A licensed veterinarian and her husband were arrested on Tuesday for felony animal cruelty and animal neglect.
Dr. Gail Anne Nichols, 66, and Paul Craig Smith, 74, were charged with three counts felony animal cruelty, one count misdemeanor animal cruelty, and five counts confinement of animals without sufficient food, water, or shelter, after conducting an investigation and seizing 28 miniature horses, 2 full-sized horses, and 8 dogs from their home that were neglected.
The Polk County Sheriff's Office received a tip about animals not being properly cared for at the couples home. During the investigation, Dr. Nichols told deputies that she practices veterinary medicine part-time at Gulfport Veterinary Clinic, in Gulfport, and Animal Emergency of Pasco, in Port Richey. The animals found at her home are personally owned by her, and not affiliated with a veterinary practice.
"The fact that a practicing, licensed veterinarian caused so much suffering to her own animals is extremely concerning," said Polk County Sheriff Grady Judd. "We hope from this point forward she is not allowed to own, or treat, any more animals."
The investigation revealed that Dr. Nichols and her husband intentionally confined 28 miniature horses, 2 full sized horses, 8 dogs and 2 birds, and failed to supply the animals with necessary medical and basic standard of care. Deputies say that the animals suffered as a result.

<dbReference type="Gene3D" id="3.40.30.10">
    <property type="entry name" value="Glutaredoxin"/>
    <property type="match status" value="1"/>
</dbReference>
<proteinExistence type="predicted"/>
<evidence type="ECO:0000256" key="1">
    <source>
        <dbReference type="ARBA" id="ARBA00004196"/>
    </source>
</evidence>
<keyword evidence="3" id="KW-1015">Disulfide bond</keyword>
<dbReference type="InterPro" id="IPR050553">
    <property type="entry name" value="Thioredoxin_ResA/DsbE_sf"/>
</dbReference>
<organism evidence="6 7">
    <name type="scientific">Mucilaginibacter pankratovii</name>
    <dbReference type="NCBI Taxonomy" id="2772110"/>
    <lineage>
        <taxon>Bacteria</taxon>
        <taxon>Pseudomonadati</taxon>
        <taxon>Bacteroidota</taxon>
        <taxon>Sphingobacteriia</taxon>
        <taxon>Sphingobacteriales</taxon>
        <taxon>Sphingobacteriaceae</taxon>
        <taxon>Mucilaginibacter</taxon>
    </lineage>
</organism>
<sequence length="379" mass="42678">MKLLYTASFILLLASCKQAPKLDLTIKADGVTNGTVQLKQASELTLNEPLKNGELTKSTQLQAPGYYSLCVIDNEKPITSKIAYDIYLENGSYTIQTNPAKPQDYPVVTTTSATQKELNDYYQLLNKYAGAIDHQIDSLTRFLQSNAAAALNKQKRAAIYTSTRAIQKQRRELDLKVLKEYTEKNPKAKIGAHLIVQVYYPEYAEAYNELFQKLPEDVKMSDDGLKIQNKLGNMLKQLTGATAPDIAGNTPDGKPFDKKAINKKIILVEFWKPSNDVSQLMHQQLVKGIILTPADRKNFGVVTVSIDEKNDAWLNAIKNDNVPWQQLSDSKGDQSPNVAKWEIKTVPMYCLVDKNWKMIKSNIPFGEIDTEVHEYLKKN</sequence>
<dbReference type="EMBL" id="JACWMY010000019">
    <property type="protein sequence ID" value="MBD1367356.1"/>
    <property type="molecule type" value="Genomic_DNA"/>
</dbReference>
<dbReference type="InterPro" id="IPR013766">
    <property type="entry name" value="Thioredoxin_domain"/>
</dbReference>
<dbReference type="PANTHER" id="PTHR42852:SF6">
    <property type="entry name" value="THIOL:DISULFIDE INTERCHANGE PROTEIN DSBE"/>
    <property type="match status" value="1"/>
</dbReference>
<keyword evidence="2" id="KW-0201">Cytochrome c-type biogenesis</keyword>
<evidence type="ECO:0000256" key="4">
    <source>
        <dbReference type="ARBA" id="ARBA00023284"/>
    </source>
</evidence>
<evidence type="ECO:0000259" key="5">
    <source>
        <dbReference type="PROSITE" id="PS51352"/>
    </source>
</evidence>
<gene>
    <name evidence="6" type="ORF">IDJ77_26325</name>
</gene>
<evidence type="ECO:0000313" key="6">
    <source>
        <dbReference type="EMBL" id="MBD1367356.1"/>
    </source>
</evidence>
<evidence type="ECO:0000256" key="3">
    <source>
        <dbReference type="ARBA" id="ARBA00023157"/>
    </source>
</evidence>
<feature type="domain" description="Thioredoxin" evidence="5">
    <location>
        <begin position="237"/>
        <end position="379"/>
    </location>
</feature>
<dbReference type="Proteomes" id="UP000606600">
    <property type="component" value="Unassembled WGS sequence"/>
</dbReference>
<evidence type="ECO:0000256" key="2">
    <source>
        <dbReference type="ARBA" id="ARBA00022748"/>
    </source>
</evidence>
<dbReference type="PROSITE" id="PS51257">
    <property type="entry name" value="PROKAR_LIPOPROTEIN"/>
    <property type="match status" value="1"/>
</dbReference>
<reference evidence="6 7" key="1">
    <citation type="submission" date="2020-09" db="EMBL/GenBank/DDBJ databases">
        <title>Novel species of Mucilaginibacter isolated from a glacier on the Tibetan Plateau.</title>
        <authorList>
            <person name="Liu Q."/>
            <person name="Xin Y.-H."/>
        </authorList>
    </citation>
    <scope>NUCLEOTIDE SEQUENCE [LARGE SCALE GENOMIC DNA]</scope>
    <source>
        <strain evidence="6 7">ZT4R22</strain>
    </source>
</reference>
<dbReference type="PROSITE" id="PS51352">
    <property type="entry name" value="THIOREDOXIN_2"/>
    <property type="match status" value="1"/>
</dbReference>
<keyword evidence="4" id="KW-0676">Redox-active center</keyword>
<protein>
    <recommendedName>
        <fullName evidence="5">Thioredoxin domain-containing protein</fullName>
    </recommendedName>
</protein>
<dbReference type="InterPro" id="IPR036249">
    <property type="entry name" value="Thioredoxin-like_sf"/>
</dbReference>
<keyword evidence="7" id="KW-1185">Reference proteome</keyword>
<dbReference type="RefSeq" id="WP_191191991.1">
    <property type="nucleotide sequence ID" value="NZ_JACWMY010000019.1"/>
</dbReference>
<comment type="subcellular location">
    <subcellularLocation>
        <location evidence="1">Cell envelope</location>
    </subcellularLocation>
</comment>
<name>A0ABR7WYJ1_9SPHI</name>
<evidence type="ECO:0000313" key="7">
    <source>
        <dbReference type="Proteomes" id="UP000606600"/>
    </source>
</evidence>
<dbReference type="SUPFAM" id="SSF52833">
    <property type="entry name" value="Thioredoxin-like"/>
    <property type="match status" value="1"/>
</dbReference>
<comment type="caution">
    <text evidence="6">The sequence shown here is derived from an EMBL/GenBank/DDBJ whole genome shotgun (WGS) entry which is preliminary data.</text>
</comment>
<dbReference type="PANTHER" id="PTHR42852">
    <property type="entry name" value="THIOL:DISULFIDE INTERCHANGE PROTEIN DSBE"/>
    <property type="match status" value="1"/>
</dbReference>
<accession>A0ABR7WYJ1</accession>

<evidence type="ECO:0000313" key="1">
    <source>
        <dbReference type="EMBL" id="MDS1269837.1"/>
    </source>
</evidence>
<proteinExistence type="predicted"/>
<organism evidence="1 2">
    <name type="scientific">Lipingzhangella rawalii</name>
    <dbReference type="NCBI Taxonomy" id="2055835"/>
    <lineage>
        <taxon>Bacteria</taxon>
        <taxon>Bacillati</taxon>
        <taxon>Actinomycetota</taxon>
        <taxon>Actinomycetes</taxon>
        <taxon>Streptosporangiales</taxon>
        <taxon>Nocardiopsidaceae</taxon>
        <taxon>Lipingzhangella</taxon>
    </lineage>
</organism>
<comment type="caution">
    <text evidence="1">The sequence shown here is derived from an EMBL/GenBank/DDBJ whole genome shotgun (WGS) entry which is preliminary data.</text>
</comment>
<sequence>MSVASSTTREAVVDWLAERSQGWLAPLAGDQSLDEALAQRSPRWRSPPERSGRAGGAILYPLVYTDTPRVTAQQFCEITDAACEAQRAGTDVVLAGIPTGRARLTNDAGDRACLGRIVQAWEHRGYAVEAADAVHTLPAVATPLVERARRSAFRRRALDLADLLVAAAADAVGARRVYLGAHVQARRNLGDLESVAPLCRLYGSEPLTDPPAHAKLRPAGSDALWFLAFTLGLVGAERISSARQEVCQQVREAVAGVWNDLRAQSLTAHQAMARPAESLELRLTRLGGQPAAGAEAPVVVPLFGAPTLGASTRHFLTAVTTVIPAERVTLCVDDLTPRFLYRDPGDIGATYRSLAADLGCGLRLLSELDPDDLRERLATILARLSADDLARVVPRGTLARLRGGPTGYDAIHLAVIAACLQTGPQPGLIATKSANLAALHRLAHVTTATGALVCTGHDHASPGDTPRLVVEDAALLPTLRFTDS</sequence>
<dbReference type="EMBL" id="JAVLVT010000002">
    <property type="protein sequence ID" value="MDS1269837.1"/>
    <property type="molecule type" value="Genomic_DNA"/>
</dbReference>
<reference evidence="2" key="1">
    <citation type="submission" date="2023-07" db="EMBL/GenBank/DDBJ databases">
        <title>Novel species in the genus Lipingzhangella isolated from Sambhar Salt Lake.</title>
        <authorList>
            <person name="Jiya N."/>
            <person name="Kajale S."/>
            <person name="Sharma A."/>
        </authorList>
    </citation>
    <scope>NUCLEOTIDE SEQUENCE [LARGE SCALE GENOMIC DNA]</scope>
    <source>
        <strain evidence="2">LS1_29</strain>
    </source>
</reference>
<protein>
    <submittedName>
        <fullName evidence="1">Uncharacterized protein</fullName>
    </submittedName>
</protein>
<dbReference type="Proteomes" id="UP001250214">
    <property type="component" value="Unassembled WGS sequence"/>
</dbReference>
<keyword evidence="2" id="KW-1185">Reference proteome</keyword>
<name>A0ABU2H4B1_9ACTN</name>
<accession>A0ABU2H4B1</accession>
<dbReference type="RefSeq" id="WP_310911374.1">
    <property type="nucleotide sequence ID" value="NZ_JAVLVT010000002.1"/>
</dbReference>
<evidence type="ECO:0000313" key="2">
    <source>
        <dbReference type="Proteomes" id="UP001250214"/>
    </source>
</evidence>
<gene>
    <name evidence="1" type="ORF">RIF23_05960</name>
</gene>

Five of the eight dogs were living in cages in the house without access to water.
"The residence emitted a very strong odor of ammonia, was infested with rats and had clutter piled to the ceiling with small pathways for walking. The home was without air conditioning and uninhabitable for humans. Nichols and Smith were each residing in separate travel trailers on the property. One emaciated dog was loose and could access the house and back yard and two others were inside Smith's travel trailer," the press release stated.
Three of the horses had hooves that were severely overgrown to the point they were spiraled upwards causing the horses lameness. One of the three horses had one overgrown hoof facing backward and one overgrown hoof facing forward. Another was found to be only able to walk on three legs after suffering an untreated injury. The remaining horse appeared emaciated, malnourished and in poor health.
The animals were seized and removed to PCSO Animal Control and evaluated by a PCSO Veterinarian who determined that three of the miniature horses would require euthanasia based on the X-rays of their hooves and the Veterinarian's prognosis. A second veterinarian also evaluated the three miniature horses and she too recommended euthanasia based upon her findings.
Dr. Nichols and her husband were both booked into the Polk County Jail and were released after posting bond - the three felony charges had $1,000 bond each, and the six misdemeanor charges had $500 bond each.
The animals are being housed at PCSO facilities, pending custody hearings. Dr. Nichols and her husband are petitioning the court to retain ownership of the animals.